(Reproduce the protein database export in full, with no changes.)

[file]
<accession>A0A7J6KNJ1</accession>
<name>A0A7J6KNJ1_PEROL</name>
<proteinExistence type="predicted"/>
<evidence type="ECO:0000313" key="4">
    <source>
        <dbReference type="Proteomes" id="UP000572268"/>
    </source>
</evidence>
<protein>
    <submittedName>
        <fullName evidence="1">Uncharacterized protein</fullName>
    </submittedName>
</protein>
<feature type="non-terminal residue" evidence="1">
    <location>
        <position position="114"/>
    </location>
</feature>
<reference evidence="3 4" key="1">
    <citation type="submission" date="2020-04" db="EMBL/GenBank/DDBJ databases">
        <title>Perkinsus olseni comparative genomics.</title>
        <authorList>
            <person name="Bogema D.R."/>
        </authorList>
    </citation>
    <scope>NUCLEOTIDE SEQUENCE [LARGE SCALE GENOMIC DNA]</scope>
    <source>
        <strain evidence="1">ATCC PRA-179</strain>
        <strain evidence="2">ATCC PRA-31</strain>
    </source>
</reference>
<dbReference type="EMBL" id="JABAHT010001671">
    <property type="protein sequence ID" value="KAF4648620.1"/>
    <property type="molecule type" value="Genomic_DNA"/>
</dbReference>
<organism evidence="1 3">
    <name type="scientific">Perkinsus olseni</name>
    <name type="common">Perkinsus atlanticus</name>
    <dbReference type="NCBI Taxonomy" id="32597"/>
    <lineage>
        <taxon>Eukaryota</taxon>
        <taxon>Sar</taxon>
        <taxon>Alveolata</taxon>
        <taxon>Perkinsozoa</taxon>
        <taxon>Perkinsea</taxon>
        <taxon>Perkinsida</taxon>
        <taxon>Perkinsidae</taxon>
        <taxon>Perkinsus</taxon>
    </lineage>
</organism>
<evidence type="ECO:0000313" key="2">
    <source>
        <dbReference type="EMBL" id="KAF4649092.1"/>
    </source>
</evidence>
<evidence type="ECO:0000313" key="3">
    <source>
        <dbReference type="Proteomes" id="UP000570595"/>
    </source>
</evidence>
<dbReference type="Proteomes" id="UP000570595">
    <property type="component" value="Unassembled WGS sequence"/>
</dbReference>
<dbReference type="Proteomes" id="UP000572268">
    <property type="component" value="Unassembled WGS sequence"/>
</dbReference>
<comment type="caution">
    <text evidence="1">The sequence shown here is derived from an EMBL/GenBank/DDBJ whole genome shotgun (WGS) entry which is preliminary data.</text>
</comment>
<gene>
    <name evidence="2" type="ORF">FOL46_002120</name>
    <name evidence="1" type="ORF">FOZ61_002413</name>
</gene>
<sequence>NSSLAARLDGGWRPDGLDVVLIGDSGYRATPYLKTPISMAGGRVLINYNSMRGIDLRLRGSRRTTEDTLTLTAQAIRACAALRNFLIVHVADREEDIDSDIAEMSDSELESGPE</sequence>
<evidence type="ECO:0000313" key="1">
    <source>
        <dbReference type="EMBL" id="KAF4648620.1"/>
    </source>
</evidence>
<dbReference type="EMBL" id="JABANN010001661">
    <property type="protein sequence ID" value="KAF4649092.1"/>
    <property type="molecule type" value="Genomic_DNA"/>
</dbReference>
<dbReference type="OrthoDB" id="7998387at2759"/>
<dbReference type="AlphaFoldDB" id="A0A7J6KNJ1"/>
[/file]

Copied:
<accession>A0A7J6KNJ1</accession>
<name>A0A7J6KNJ1_PEROL</name>
<proteinExistence type="predicted"/>
<evidence type="ECO:0000313" key="4">
    <source>
        <dbReference type="Proteomes" id="UP000572268"/>
    </source>
</evidence>
<protein>
    <submittedName>
        <fullName evidence="1">Uncharacterized protein</fullName>
    </submittedName>
</protein>
<feature type="non-terminal residue" evidence="1">
    <location>
        <position position="114"/>
    </location>
</feature>
<reference evidence="3 4" key="1">
    <citation type="submission" date="2020-04" db="EMBL/GenBank/DDBJ databases">
        <title>Perkinsus olseni comparative genomics.</title>
        <authorList>
            <person name="Bogema D.R."/>
        </authorList>
    </citation>
    <scope>NUCLEOTIDE SEQUENCE [LARGE SCALE GENOMIC DNA]</scope>
    <source>
        <strain evidence="1">ATCC PRA-179</strain>
        <strain evidence="2">ATCC PRA-31</strain>
    </source>
</reference>
<dbReference type="EMBL" id="JABAHT010001671">
    <property type="protein sequence ID" value="KAF4648620.1"/>
    <property type="molecule type" value="Genomic_DNA"/>
</dbReference>
<organism evidence="1 3">
    <name type="scientific">Perkinsus olseni</name>
    <name type="common">Perkinsus atlanticus</name>
    <dbReference type="NCBI Taxonomy" id="32597"/>
    <lineage>
        <taxon>Eukaryota</taxon>
        <taxon>Sar</taxon>
        <taxon>Alveolata</taxon>
        <taxon>Perkinsozoa</taxon>
        <taxon>Perkinsea</taxon>
        <taxon>Perkinsida</taxon>
        <taxon>Perkinsidae</taxon>
        <taxon>Perkinsus</taxon>
    </lineage>
</organism>
<evidence type="ECO:0000313" key="2">
    <source>
        <dbReference type="EMBL" id="KAF4649092.1"/>
    </source>
</evidence>
<evidence type="ECO:0000313" key="3">
    <source>
        <dbReference type="Proteomes" id="UP000570595"/>
    </source>
</evidence>
<dbReference type="Proteomes" id="UP000570595">
    <property type="component" value="Unassembled WGS sequence"/>
</dbReference>
<dbReference type="Proteomes" id="UP000572268">
    <property type="component" value="Unassembled WGS sequence"/>
</dbReference>
<comment type="caution">
    <text evidence="1">The sequence shown here is derived from an EMBL/GenBank/DDBJ whole genome shotgun (WGS) entry which is preliminary data.</text>
</comment>
<gene>
    <name evidence="2" type="ORF">FOL46_002120</name>
    <name evidence="1" type="ORF">FOZ61_002413</name>
</gene>
<sequence>NSSLAARLDGGWRPDGLDVVLIGDSGYRATPYLKTPISMAGGRVLINYNSMRGIDLRLRGSRRTTEDTLTLTAQAIRACAALRNFLIVHVADREEDIDSDIAEMSDSELESGPE</sequence>
<evidence type="ECO:0000313" key="1">
    <source>
        <dbReference type="EMBL" id="KAF4648620.1"/>
    </source>
</evidence>
<dbReference type="EMBL" id="JABANN010001661">
    <property type="protein sequence ID" value="KAF4649092.1"/>
    <property type="molecule type" value="Genomic_DNA"/>
</dbReference>
<dbReference type="OrthoDB" id="7998387at2759"/>
<dbReference type="AlphaFoldDB" id="A0A7J6KNJ1"/>